Diabetes by the Numbers
Did you know 21 million Americans have diabetes? And every year, 1.7 million Americans aged 20 years or older are newly diagnosed with Type 2 diabetes, the most common form of the disease? That means 4,660 people per day and one person every 19 seconds are diagnosed with diabetes. If this trend continues, it’s estimated as many as one in three Americans will have diabetes by 2050.
November is National Diabetes Month, and at HCA’s TriStar Centennial Medical Center, we are joining the conversation to raise public awareness about this health challenge, provide ways to reduce the risk and support those living with diabetes.
Diabetes at a Glance
Diabetes is a disease that leads to too much glucose (sugar) in the blood. After eating, food turns into glucose for the body to use as energy. The pancreas then makes insulin – a hormone that regulates the movement of sugar into the cells – to help glucose get into the body. In diabetics, this system does not work properly and sugar builds up in the blood.
In Type 2 diabetes, people either do not produce enough insulin or are not responsive to insulin. Nearly 95 percent of all diagnosed cases are Type 2 diabetes. Type 2 diabetes, while the most common, is a manageable and oftentimes preventable condition.
Diabetes by Demographics
Age, gender and genetics are contributing factors of a Type 2 diabetes diagnosis. Also, certain ethnic groups have a higher risk of developing this medical condition. The risk of diagnosed diabetes among ethnic groups is:
- 7 times higher among African Americans and Hispanics as compared to non-Hispanic whites, and
- 2 times higher among Asian Americans as compared to non-Hispanic whites.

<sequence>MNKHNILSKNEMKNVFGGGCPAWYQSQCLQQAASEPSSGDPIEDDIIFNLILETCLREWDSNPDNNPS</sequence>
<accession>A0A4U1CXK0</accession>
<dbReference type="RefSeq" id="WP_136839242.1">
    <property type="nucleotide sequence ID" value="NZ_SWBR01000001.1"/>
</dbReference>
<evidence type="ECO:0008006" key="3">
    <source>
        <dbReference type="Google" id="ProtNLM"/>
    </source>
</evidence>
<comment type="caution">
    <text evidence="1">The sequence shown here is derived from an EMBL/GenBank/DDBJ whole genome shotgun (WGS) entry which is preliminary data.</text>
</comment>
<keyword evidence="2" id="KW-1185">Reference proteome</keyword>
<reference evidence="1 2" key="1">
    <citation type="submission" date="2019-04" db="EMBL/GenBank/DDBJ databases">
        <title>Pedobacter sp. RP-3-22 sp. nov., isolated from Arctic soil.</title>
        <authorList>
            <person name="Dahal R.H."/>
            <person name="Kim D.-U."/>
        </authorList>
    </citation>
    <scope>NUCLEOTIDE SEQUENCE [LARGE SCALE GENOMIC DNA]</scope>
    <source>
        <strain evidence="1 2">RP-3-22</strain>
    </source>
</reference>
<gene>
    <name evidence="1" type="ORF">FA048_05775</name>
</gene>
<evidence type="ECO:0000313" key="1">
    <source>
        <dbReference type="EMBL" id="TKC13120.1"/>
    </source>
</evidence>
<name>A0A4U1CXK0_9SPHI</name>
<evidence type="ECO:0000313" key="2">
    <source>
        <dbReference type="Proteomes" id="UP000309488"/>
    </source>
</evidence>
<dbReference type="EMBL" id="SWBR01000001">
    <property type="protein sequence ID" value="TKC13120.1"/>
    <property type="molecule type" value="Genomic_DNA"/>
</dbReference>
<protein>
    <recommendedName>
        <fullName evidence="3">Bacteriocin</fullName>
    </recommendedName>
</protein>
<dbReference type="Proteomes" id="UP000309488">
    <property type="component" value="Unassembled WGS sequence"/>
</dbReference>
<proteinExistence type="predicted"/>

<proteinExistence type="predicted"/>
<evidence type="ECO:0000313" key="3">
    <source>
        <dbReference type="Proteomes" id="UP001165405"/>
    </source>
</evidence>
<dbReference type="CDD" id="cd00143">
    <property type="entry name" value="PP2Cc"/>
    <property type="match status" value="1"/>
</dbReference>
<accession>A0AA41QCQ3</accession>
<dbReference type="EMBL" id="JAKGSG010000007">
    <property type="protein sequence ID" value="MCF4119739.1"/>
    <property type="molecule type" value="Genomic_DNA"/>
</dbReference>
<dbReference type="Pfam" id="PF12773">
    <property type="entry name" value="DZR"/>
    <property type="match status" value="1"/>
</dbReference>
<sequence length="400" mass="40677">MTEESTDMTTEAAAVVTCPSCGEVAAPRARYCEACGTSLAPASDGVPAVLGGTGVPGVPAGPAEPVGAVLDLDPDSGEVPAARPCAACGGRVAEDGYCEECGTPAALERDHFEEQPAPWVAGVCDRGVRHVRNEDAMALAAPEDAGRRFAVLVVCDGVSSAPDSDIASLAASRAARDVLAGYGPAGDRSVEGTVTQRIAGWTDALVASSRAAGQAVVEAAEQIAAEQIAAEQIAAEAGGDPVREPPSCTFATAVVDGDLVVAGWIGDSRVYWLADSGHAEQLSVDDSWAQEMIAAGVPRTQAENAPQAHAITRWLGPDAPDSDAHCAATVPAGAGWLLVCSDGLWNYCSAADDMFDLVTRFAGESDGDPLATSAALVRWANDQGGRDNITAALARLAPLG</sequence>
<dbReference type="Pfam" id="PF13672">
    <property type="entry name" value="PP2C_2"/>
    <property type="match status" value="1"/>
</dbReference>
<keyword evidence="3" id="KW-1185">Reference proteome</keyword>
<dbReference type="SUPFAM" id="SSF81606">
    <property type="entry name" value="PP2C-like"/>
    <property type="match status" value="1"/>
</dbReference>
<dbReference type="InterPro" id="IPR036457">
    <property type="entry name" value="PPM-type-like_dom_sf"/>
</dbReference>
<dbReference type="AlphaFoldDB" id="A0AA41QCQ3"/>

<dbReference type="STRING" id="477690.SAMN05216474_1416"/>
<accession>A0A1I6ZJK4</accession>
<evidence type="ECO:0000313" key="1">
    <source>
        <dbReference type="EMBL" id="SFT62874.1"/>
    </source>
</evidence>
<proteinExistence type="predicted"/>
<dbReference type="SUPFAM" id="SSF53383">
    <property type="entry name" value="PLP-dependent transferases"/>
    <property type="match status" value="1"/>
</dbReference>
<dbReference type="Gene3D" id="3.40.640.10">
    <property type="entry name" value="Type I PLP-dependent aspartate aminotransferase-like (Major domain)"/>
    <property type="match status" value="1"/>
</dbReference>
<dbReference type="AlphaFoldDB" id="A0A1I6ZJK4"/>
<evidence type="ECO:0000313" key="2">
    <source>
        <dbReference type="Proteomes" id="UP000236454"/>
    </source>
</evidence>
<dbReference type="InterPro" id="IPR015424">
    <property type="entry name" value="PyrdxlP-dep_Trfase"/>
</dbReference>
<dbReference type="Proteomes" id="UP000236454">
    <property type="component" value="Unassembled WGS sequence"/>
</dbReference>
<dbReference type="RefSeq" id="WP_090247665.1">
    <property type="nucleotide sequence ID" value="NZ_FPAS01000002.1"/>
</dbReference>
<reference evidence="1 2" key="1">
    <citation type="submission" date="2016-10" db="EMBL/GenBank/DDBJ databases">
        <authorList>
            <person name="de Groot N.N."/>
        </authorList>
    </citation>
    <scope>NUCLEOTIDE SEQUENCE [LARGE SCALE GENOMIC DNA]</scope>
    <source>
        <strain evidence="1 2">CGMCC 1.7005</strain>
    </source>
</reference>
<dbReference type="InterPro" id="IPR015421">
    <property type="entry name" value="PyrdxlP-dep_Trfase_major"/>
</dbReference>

Are you at risk?
There are 86 million Americans who are prediabetic – those who have a higher than normal blood sugar level – and only 11 percent are aware they’re on the brink of diabetes. Prediabetes increases your risk of Type 2 diabetes, which can lead to serious health issues, specifically, blindness, stroke, heart disease, amputations and kidney failure.
The good news is there are ways to prevent or delay prediabetes and Type 2 diabetes.
Here’s a to-do list to reduce your risk for diabetes.
- Maintain a healthy weight.
Eighty five percent of people with diabetes are overweight or obese. Overweight individuals are 20 to 40 percent more likely to be diagnosed with diabetes. Losing seven percent body weight decreases your risk of diabetes.
- Get physically active.
Walk 30 minutes per day or in 10 minute increments to decrease your chances of diabetes.
- Choose healthier meals.
Eat plenty of fruits and vegetables and stick with lean protein sources like poultry, fish and pork loin.
- Limit your processed foods intake.
Say no to frozen dinners, fast food, chips, sweets, sodas, and sugary cereals.
- Stop smoking.
For more information on Diabetes Education Programs, check your local HCA facility.